Let's take anxiety or fear. Therapists recognize particular patterns in their patients' thinking that are connected to these feeling states. These patterns typically involve perceptions of threat or danger coupled with a lack of confidence in their ability to handle whatever challenging threats they perceive. In other words, we perceive something bad is about to happen—maybe something specific, like the threat of failing an exam or having a panic attack, or maybe it's just a vague sense of dread or apprehension about some yet unknown future calamity. At the same time, we doubt our ability to manage the threat effectively (“My God, what will I do? I don’t think I can handle it.”).
People with anxiety-related disorders such as panic disorder (PD), obsessive-compulsive disorder (OCD), posttraumatic stress disorder (PTSD), and generalized anxiety disorder (GAD) tend to be overly sensitive to threatening stimuli or cues. For example, in panic attacks, these cues may involve relatively minor changes in internal bodily sensstions—for instance, sudden lightheadedness, dizziness, or a racing heart. These sensations may be blown out of proportion and taken as signals of an impending catastrophe (having a heart attack, losing control, going crazy). The mind runs out of control imagining the worst possible consequences, exaggerating the threat level to the max. Rather than thinking, “Okay, this is just some light headedness. . . it will soon pass,” the panic attack sufferer thinks, “My God, it’s happening again. This time it's is going to be really bad. Maybe I'm having a heart attack! Oh my God!”
Exaggerated, catastrophizing thoughts induce anxiety, creating more unpleasant physical sensations, which in turn are then exaggerated and catastrophized. Round and round it goes in a vicious cycle of cascading bodily sensations and threatening cognitions, culminating within minutes, seconds even, in a full-blown panic attack. The way to short-circuit these attacks, therapists find, is to help patients learn to tolerate minor changes in bodily sensations without catastrophizing them and to talk calmly to themselves whenever these sensations arise.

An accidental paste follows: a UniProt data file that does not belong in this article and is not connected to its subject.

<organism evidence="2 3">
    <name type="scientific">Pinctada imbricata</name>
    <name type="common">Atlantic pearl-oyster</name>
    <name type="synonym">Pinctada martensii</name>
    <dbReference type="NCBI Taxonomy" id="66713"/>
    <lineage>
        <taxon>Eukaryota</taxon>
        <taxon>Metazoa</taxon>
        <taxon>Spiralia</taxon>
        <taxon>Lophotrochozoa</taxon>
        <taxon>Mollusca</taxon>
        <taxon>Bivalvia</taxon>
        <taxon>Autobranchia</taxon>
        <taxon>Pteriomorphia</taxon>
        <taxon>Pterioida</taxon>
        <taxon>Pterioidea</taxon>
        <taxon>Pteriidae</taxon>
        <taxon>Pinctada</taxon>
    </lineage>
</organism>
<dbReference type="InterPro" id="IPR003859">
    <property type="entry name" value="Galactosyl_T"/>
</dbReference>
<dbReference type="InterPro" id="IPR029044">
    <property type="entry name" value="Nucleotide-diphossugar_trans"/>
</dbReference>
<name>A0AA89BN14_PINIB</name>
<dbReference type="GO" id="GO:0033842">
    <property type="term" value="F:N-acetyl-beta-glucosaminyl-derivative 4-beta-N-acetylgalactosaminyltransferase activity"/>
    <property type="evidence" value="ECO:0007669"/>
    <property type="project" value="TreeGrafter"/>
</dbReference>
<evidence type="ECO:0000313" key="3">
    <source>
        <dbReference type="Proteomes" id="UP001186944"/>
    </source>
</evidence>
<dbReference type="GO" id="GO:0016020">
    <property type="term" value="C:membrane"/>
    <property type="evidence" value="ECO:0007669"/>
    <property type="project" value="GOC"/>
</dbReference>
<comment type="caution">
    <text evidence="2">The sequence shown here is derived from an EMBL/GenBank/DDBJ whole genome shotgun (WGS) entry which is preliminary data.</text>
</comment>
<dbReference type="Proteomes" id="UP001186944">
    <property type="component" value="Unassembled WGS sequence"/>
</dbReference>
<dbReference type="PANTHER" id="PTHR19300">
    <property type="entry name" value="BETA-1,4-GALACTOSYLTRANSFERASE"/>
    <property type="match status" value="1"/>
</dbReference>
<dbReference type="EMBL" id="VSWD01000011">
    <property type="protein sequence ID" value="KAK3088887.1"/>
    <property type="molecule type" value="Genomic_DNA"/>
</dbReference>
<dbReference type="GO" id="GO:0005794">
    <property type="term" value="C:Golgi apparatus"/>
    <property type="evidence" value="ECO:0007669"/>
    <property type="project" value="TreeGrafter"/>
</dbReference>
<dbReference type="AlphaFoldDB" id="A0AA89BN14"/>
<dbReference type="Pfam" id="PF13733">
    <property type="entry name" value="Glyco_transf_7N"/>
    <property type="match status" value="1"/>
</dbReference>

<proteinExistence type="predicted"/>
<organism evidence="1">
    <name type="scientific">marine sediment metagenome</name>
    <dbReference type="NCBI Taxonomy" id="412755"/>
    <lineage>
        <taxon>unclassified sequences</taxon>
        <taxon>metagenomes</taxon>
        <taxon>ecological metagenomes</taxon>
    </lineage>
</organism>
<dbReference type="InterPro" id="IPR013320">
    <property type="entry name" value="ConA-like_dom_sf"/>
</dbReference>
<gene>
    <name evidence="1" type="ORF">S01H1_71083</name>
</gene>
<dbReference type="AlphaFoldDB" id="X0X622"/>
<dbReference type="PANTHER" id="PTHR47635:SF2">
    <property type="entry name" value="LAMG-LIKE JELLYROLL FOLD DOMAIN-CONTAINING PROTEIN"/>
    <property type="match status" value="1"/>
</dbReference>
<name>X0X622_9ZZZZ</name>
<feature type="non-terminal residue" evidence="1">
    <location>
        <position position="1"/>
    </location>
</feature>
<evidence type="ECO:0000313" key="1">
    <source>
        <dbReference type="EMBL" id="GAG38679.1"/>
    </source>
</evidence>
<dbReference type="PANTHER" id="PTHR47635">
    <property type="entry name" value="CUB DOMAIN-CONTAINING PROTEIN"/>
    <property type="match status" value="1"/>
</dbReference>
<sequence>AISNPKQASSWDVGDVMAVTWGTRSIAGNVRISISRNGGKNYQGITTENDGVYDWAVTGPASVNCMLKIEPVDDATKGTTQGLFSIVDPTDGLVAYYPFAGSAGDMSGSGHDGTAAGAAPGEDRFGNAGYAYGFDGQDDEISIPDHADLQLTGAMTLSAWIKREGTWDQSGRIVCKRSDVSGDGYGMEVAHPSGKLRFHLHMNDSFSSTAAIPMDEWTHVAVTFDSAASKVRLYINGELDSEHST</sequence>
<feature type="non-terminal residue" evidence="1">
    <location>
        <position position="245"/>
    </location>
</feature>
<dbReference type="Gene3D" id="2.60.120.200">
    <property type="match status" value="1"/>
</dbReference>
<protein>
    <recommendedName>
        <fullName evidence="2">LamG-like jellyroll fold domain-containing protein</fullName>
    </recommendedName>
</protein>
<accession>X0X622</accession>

Depressing thoughts are like the flip side of anxious thoughts in that they involve looking backwards to past disappointments and failures rather than looking ahead to looming threats. The depressed person is mired in a past filled with self-recriminations and negative self-labels (“I’m just a loser. Why do I always screw up?”) This forward/backward difference is a useful rule of thumb to keep in mind, but it is not a general law. The depressed person also looks ahead to the future, but sees in it a mirror of the past, expecting ever more failures and disappointments. The anxious person may also look backward, recalling fearful experiences that portend future negative events (“What if it happens again? What will happen to me?”)
Angering thoughts revolve around perceptions of unfairness or injustice (“How could he treat me like this?”) coupled with a sense of outrage (“I swear I'm not going to let him get away with this!”).
What are the types of thoughts go bump in your mind? Take a minute to compare your thinking with case examples here from my clinical files of some common thought triggers associated with anxiety, depression, and anger. Becoming better aware of triggering thoughts is the first step toward replacing them with more adaptive, coping thoughts.
Underlying Theme: Perception of threat
Underlying theme: Negative perceptions of oneself, of the world at large, and of the future
Underlying Theme: Perceptions of unfairness and injustice
Take a minute to reflect on your own thought triggers. What are the thoughts that bump around in your mind that trigger negative emotions?
© 2015 Jeffrey S. Nevid